CLOSE

The Brian Jonestown Massacre

BrainJonestownRidiculously prolific cult rockers The Brian Jonestown Massacre play The Astor Theatre next Tuesday, December 10, with support from The KVB. That was as good an excuse as any for TRAVIS
JOHNSON to have chat with lead singer Anton Newcombe. Anton Newcombe, erstwhile focal point of Frisco psychedelic outfit, the Brian Jonestown Massacre, has a reputation for two things: he’s a crazily productive songwriter and musician (BJM have north of 20 albums and EPs under their belt since 1993) and he doesn’t suffer fools lightly. Since he’s sounding a bit frazzled it seems germane to ask if now is a good time. As it turns out, perhaps unsurprisingly, he’s in the final stretches of writing yet another album.

“I’m working on this record and I’m about two songs short of saying, ‘Okay, that could be an album.’ you know?” he says, not pausing for a reply. “But I don’t know what those songs sound like, so it’s hard! If I was the type of person who said, ‘Okay, I should just make up a Jesus And Mary Chain sounding song and add some distortion right here, and rip off Paul McCartney And Wings over here or something, ABBA…’ then I’d have an idea and I’d be done in minutes, but I don’t really have an idea. The songs are all coming out one at a time and they’re kind of different – they’re in groups. Like, three of them will go together and then the next three will go together and then I can see how another three will go together, but none of them really fit together in a great way. It’s weird. This is real tough time for me, because I’m usually prolific. This has been a two month ordeal.”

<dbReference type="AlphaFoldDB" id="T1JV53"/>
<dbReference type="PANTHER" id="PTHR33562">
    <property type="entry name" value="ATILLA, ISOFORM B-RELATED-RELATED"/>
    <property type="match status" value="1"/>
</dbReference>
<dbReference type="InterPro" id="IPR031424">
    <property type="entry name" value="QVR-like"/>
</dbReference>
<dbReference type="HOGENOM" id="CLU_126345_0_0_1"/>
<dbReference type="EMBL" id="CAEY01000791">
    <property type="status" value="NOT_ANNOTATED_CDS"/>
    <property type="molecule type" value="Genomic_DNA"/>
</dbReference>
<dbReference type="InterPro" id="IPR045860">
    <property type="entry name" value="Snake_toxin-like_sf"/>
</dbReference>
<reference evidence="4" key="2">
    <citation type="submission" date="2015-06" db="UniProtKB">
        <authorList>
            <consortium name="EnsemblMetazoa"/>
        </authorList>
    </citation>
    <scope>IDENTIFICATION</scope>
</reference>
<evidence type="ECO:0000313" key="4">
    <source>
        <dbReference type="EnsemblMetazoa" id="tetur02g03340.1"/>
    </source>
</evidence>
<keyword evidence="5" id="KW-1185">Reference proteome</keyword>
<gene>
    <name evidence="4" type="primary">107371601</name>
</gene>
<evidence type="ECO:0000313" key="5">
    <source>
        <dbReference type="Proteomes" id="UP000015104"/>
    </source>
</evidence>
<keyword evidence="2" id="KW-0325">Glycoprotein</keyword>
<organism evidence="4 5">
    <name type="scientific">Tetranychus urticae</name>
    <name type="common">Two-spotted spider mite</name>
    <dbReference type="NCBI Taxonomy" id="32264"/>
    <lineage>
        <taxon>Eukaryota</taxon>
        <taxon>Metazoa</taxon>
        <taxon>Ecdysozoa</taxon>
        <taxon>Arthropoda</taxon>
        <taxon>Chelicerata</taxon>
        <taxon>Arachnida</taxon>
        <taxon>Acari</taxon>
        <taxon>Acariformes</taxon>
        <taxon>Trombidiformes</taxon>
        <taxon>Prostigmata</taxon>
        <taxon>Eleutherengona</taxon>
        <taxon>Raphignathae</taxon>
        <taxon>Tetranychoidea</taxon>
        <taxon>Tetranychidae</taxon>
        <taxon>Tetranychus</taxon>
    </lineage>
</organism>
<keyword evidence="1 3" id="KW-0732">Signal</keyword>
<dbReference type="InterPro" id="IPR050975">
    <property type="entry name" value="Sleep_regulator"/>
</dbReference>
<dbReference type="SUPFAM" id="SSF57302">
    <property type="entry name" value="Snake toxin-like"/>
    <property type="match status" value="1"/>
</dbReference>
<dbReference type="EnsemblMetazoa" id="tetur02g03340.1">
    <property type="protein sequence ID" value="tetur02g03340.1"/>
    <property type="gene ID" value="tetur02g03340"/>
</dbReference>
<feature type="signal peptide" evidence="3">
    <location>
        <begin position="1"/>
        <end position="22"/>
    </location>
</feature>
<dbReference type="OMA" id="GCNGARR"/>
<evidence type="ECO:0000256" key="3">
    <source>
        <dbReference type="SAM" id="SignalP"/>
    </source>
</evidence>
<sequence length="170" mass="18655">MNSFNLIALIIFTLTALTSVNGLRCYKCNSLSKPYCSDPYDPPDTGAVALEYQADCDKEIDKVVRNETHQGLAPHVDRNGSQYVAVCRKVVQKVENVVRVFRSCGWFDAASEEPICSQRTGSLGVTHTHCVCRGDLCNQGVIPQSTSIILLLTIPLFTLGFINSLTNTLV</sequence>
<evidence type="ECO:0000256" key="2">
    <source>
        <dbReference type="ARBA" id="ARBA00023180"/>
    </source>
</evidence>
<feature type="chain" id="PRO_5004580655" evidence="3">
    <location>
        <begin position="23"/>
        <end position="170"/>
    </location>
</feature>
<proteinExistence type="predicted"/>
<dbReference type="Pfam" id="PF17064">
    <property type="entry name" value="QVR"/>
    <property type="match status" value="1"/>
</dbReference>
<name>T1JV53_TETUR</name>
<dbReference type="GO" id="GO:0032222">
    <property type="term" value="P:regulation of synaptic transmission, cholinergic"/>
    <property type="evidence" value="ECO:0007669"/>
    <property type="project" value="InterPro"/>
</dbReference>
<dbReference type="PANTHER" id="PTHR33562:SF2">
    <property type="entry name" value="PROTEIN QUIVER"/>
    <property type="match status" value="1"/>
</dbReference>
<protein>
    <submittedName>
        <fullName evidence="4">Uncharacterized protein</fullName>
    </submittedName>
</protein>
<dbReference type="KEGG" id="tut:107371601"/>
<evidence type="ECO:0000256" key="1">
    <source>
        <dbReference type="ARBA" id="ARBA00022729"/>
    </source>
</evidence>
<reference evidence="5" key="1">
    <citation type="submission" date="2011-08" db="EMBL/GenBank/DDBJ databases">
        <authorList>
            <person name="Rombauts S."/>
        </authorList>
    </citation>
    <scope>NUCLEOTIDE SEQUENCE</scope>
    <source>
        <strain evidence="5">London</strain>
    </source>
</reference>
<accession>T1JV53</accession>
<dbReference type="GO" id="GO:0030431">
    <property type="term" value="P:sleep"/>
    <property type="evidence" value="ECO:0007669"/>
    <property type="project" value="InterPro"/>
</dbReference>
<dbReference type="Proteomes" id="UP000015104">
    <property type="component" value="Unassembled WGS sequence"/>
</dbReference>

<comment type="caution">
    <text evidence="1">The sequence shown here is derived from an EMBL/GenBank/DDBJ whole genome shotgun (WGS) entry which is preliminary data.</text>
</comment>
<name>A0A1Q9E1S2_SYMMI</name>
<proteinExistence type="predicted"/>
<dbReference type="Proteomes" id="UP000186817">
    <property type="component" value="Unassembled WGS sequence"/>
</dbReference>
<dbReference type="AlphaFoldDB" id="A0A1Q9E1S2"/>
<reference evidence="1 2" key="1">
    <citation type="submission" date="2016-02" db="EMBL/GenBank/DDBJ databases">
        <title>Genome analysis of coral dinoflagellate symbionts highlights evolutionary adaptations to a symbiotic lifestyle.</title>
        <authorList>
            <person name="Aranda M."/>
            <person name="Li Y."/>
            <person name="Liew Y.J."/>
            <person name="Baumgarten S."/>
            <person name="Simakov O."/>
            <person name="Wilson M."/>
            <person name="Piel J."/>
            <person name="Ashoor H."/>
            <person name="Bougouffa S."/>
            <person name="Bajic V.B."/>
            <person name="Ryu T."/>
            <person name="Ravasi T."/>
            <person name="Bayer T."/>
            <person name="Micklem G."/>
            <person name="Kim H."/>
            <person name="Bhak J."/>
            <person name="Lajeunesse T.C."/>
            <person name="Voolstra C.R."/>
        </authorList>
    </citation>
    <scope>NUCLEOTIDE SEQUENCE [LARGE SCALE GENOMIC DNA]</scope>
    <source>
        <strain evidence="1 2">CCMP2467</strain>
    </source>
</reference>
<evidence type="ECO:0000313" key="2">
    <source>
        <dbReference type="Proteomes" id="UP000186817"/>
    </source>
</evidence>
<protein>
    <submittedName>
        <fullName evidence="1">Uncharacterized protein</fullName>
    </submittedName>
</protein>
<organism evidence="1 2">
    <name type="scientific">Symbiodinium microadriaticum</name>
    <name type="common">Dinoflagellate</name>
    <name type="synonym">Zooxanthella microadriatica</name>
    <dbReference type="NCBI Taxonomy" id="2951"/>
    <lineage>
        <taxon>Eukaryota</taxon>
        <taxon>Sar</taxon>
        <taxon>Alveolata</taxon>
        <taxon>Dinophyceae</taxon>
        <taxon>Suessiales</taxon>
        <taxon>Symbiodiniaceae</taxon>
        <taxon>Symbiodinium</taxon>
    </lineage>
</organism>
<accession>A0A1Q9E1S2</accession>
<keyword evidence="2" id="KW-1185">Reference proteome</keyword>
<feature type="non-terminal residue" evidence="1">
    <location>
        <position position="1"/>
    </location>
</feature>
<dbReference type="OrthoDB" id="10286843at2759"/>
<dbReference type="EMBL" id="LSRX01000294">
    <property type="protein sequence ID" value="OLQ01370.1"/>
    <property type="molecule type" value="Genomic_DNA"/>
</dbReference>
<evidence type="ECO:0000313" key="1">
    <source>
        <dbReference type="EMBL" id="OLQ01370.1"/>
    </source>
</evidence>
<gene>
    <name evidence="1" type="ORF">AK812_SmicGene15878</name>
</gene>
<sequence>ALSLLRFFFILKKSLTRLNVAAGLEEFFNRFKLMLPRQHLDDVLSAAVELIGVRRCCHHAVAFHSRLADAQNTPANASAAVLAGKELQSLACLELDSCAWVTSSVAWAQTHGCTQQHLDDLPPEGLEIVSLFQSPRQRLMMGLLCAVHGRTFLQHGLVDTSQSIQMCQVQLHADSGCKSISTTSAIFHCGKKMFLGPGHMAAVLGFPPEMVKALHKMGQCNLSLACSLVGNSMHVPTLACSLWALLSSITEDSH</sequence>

Part of the problem, he feels, is a sudden shift in gears brought on by outside forces. Recently, he’s been dabbling in genres far afield from the Brian Jonestown sound, and retraining his brain to work in the band’s paradigm has thrown him a little. “The past year before this, I was writing stuff using my old keyboards, using these old Korgs and stuff, which is like what The Human League used in the early ‘80s. I was running free, writing all this weird hybrid music, but the thing is, is that none of it sounded like Brian Jonestown Massacre – and I wasn’t really concerned with that. I was just making music for the joy of it. I wasn’t trying to break into the DJ/house thing or whatever it is – I was just making music. So then they said I had to make a record if I wanted to tour Australia, if I wanted to tour Europe again coming into our springtime. So that kinda really screwed with my head a little because I’d rather just make up songs.”

It seems that market forces hold sway even over the staunchly independent Newcombe and company, an observation with which the man ruefully agrees. “I’m my own record company and everyone tells me that I could do anything I want to do, that I could do everything I want to do in life.” He barks laughter. “Oh my God! A little bit. It’s the imaginary consumer in my head – I want people to be happy. But I understand how the world is and how disparaging things can be for certain people. You can make a great record and watch somebody like Katy Perry just go, ‘Okay, here’s my next music video coming at 12 o’clock!’ and get 35 million people just to spin that thing, you know?

He sighs. “I’ll be lucky in a hundred years if that many people have ever heard my music.”

Newcombe clearly has an affinity for musical underdogs. When asked if he has any obscure artists he thinks people ought to check out, he instead encourages fans to spread a wide net. “I would rather just encourage people to look. I don’t use Spotify but I guess that’s made it easier for people to find likeminded artists and stuff, but I would encourage people to tread that path that’s less travelled, you know what I mean? I’ll scour through YouTube and it just requires that you have a head for it and an ear for it and pay attention. I’m really into international music too, but this other stuff; not international music like ‘here’s Kwaambi playing with Paul Simon’ or here’s the guy from Gorillaz bringing in whatever it is from Central Africa. I mean international stuff like Turkish rock from the ‘70s – some really good sounding records. I’d die to be able to play those songs. They’re not so far out from a Western perspective, that stuff.”